FLINT (AP) — Dr. Mona Hanna-Attisha had hard evidence that thousands of people in Flint had been exposed to toxic lead in their drinking water. The pediatrician and public health expert figured city and state officials would share her shock and join her in alerting residents.
They did not.
Hanna-Attisha — who recounts the water crisis in a book that goes on sale Tuesday— had science on her side but not the scientific protocols of waiting for peer-review and publication. She opted not to wait.
“Kids did not have a day to spend,” Hanna-Attisha told The Associated Press in an interview ahead of the release of “What The Eyes Don’t See: A Story of Crisis, Resistance, and Hope in an American City.”
“Eventually we did get this published and peer-reviewed. But when there’s an emergency and a crisis the most important thing is alerting the people.”
There’s been abundant shame and blame to go around since the pioneering industrial city that’s struggled with economic and racial woes for decades found itself in another disaster. Attisha, director of pediatric residency at Flint’s Hurley Medical Center, lays out the breakdown across city, county, state and national lines. She includes herself in her role as a public health practitioner and advocate for initially assuring her patients that the tap water was safe to consume.
The book offers a tick-tock of the crisis, starting with how conversations with a childhood friend who became an environmental engineer got Hanna-Attisha looking more deeply and discovering widespread exposure to lead, which has been linked to developmental and behavioral problems. Hanna-Attisha goes further, railing against decades of officials in the U.S. and beyond disregarding public health, capitulating to industry, and ignoring the plight of poor, minority communities.
The story also details the wider impact once Flint’s plight was brought to light and finally acknowledged by people in power: More federal money is going to lead prevention and elimination programs and more policies and high-level discussions geared toward revising standards in cities and states. With taxpayer help, Flint itself has significantly expanded the number of school nurses, early intervention programs, health centers and free, year-round preschools.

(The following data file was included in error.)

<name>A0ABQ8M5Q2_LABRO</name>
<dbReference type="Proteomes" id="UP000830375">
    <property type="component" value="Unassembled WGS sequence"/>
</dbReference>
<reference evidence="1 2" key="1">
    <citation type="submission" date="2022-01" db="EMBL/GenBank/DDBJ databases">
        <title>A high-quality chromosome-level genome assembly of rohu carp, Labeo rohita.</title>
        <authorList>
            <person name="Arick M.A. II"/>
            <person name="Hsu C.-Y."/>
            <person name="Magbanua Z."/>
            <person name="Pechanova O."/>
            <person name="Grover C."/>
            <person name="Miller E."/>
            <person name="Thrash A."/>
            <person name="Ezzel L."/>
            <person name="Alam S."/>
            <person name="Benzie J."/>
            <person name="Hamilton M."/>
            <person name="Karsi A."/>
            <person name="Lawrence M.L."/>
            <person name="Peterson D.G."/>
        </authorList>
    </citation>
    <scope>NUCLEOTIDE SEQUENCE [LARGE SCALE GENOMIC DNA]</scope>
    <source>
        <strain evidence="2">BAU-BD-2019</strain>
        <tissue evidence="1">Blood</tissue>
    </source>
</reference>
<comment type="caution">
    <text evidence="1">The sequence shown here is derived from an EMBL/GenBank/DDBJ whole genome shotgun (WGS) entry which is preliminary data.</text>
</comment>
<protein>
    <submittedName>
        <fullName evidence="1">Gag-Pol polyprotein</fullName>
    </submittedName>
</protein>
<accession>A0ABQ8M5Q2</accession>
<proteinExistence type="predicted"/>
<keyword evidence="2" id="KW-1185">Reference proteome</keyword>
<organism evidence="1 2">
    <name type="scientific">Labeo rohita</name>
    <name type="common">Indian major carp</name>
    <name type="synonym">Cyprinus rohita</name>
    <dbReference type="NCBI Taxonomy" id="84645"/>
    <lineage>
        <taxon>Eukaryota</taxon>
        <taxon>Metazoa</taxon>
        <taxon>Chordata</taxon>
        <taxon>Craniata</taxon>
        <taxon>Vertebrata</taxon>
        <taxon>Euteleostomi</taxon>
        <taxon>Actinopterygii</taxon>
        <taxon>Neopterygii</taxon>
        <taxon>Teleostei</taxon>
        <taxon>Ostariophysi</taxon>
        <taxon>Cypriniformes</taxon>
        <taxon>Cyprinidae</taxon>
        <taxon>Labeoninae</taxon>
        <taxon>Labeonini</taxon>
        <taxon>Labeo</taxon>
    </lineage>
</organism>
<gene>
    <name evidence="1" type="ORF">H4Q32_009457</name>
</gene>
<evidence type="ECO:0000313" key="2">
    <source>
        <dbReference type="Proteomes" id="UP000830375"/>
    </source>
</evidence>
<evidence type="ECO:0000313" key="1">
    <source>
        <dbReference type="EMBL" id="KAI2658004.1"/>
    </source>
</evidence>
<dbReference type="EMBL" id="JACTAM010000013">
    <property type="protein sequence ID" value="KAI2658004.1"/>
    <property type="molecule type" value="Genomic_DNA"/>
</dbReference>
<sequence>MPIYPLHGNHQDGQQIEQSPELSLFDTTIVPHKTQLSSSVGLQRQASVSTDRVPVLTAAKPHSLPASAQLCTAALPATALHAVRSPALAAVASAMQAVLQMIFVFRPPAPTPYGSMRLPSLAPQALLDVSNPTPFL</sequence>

Hanna-Attisha wasn’t the first to unearth the problem, which started when the city — in an effort to save money while under state control — tapped the Flint River for water in 2014 and 2015 and didn’t treat it to prevent pipe corrosion. Residents complained about ailments and brought discolored tap water to meetings. Experts from Virginia Tech University and the U.S. Environmental Protection Agency sampled and reported high lead levels in water from some homes. But local and state officials insisted the water was safe.
“I was the last domino in terms of uncovering this crisis. It should have stopped when that first mom said, ‘Something’s wrong with my water,'” said Hanna-Attisha, whose work has been widely recognized, including by PEN America , a prominent literary and human rights group, and Time magazine’s 100 Most Influential People alongside Virginia Tech expert Marc Edwards. “It should not have taken a doctor with evidence of children with elevated lead levels to stop this crisis.”
State officials initially disputed and discredited Hanna-Attisha’s findings after their release in September 2015, but within weeks relented and pledged action. That included switching the city’s water source, declaring an emergency and getting federal help. Subsequent government testing confirmed the overall findings and warnings of Hanna-Attisha, Edwards and others.
The city slowly recovers: Water quality has improved, though residents remain wary of government. Officials are replacing lead pipes across the city, but it’s taking longer than some prefer. An investigation overseen by Michigan Attorney General Bill Schuette has led to criminal charges against 15 current or former government officials.
Hanna-Attisha says she’s a pediatrician, not a prosecutor, and the Iraqi-American’s story “as a brown immigrant in a majority black city” can’t provide justice to all. Still, she adds, the efforts to right wrongs bolster those aimed at healing Flint residents.
“We have to do everything in that same urgency as that research to make sure that these kids do not see the consequences because they did nothing besides live in a city that didn’t treat its water properly,” she said.
The whole episode — and the hard choices she initially had to make — brought to mind an Arabic word Hanna-Attisha knows well but deplores. It’s “aeb,” which roughly sounds like “eye” with a “b” at the end. It means “shame” but goes much broader — akin to the dishonor you bring upon your family, ancestors and community when you speak or act out of line.
She finds the idea “debilitating and ugly,” but it pushed her harder to make sure she wasn’t wrong — and letting down Flint even more.
“That,” she writes, “would be the most colossal ‘aeb’ of all.”
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